It’s astonishing that it took this long for the Bill Clinton moment of reckoning to arrive

It’s astonishing that it took this long for the Bill Clinton moment of reckoning to arrive

[Ed. – The real point of this post is the Left congratulating itself for seeming to be nonpartisan for once.]

One of the many remarkable things about this cavalcade of comeuppance for sexual abusers and harassers is that it’s taking down men who once seemed untouchable to the media in part because they were on the right team: editors and executives at media outlets beloved by progressives, actors and comedians who were the faces of prestige TV shows, Democratic donors. Having “good” politics, it turns out, isn’t the same thing as having good sexual politics. Donating or pontificating on behalf of progressive values doesn’t stop men from pressing their erections against unwilling colleagues, or kissing co-workers on the mouth, or taking out their penises in front of aspiring mentees.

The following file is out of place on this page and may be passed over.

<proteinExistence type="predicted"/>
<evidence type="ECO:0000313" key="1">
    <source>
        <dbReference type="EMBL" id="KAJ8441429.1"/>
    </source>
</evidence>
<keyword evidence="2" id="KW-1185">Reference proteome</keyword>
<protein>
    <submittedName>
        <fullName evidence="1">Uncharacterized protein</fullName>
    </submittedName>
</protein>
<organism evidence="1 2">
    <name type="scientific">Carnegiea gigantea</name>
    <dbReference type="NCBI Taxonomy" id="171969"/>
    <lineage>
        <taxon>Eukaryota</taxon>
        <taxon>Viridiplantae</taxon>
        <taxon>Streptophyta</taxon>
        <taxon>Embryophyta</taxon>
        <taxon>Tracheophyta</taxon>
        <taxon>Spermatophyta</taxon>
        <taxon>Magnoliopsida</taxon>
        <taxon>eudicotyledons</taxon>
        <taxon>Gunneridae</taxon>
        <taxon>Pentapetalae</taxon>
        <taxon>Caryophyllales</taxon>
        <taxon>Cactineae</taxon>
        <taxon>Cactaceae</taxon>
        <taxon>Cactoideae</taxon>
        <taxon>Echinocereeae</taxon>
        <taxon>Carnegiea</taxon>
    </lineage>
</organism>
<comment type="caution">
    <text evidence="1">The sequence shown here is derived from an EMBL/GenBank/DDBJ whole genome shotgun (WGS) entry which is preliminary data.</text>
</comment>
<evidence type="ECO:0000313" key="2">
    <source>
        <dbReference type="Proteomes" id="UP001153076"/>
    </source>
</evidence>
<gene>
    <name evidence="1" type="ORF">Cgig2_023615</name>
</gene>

The nonpartisan nature of the current moment of reckoning helps explain why the Bill Clinton moment has finally arrived. On Monday, Caitlin Flanagan published an essay in the Atlantic arguing that it’s time for liberals to reassess Bill Clinton’s moral legacy. On Tuesday, Michelle Goldberg wrote a column in the New York Times titled “I Believe Juanita.” “I think we got it wrong,” Matt Yglesias wrote in Vox on Wednesday.

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